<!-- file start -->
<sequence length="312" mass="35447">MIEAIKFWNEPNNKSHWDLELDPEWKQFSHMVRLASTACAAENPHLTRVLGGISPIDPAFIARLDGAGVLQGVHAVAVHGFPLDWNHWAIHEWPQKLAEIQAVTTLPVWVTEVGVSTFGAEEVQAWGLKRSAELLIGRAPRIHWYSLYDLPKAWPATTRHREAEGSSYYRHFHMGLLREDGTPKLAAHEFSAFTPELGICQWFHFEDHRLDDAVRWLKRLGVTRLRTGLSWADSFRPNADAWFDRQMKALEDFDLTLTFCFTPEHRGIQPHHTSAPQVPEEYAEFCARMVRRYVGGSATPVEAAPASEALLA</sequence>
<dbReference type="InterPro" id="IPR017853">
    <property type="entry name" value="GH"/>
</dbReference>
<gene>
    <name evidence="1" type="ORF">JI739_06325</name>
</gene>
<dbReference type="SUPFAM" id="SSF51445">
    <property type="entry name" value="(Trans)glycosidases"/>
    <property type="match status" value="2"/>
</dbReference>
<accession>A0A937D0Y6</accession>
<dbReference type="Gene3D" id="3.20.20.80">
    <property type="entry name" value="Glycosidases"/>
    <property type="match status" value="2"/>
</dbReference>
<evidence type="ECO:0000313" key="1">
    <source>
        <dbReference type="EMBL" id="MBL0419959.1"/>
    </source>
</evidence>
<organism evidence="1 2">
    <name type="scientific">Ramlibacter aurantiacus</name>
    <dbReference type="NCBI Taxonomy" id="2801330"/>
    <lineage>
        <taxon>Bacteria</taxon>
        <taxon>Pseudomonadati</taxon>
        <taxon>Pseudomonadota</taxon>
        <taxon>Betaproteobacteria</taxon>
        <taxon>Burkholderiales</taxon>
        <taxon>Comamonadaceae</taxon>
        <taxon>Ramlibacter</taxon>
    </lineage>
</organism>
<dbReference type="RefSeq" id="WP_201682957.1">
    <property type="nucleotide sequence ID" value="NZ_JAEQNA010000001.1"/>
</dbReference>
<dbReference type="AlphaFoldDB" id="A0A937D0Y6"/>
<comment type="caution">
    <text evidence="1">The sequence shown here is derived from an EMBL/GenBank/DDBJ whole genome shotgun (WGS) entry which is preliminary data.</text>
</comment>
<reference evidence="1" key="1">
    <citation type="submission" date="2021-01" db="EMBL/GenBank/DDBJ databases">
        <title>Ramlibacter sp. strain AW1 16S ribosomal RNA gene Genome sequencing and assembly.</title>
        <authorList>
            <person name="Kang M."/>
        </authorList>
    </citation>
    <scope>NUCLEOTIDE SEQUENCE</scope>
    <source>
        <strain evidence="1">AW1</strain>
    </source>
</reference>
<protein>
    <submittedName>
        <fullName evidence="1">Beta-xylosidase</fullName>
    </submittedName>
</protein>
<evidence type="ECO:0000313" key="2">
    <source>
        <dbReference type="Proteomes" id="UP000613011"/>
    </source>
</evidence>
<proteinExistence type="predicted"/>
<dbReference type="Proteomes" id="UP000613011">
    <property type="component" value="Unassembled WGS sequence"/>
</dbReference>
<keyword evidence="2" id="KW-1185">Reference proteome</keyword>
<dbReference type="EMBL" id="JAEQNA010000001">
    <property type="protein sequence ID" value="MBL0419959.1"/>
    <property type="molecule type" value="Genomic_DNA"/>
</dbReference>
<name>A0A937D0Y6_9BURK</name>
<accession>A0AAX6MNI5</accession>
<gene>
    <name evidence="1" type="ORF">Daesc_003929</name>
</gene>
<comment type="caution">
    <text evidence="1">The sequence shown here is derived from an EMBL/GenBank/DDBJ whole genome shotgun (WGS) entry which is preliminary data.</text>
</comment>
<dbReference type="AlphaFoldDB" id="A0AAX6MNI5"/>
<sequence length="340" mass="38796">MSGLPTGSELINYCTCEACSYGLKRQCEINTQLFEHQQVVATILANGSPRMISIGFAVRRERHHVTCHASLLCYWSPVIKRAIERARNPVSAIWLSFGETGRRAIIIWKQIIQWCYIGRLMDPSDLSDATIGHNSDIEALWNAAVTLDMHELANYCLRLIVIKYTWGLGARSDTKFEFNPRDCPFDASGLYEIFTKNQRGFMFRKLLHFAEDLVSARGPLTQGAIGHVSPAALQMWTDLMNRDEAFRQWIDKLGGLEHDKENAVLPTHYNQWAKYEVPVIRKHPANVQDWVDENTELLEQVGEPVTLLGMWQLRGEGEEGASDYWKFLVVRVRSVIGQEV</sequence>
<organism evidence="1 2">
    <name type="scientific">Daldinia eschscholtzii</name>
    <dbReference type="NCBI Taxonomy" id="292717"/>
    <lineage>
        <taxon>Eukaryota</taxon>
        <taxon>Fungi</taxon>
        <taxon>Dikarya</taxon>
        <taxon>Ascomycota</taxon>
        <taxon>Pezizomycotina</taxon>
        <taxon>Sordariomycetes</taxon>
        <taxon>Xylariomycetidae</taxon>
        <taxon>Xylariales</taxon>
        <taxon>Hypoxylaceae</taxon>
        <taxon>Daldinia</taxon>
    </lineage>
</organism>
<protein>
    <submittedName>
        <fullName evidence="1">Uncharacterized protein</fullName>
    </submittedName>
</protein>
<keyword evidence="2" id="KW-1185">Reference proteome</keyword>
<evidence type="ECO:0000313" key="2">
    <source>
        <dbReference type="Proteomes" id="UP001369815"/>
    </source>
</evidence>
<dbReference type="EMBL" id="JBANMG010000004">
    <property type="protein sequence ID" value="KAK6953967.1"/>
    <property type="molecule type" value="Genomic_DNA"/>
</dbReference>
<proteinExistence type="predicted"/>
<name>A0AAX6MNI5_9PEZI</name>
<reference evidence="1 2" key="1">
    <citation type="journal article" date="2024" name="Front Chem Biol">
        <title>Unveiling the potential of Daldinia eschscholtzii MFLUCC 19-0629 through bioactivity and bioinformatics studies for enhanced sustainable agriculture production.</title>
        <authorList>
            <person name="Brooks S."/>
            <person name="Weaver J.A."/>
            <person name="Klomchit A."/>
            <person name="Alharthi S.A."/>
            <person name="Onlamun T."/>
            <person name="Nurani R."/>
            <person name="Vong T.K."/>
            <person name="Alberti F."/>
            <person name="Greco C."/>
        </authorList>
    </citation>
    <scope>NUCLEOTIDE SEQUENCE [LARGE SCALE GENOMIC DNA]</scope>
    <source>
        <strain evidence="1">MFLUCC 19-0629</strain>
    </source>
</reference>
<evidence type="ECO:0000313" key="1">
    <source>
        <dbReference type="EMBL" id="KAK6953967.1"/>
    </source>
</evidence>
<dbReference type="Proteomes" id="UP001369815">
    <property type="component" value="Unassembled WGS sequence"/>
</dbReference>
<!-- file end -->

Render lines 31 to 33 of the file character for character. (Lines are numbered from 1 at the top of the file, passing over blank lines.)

        <taxon>Comamonadaceae</taxon>
        <taxon>Ramlibacter</taxon>
    </lineage>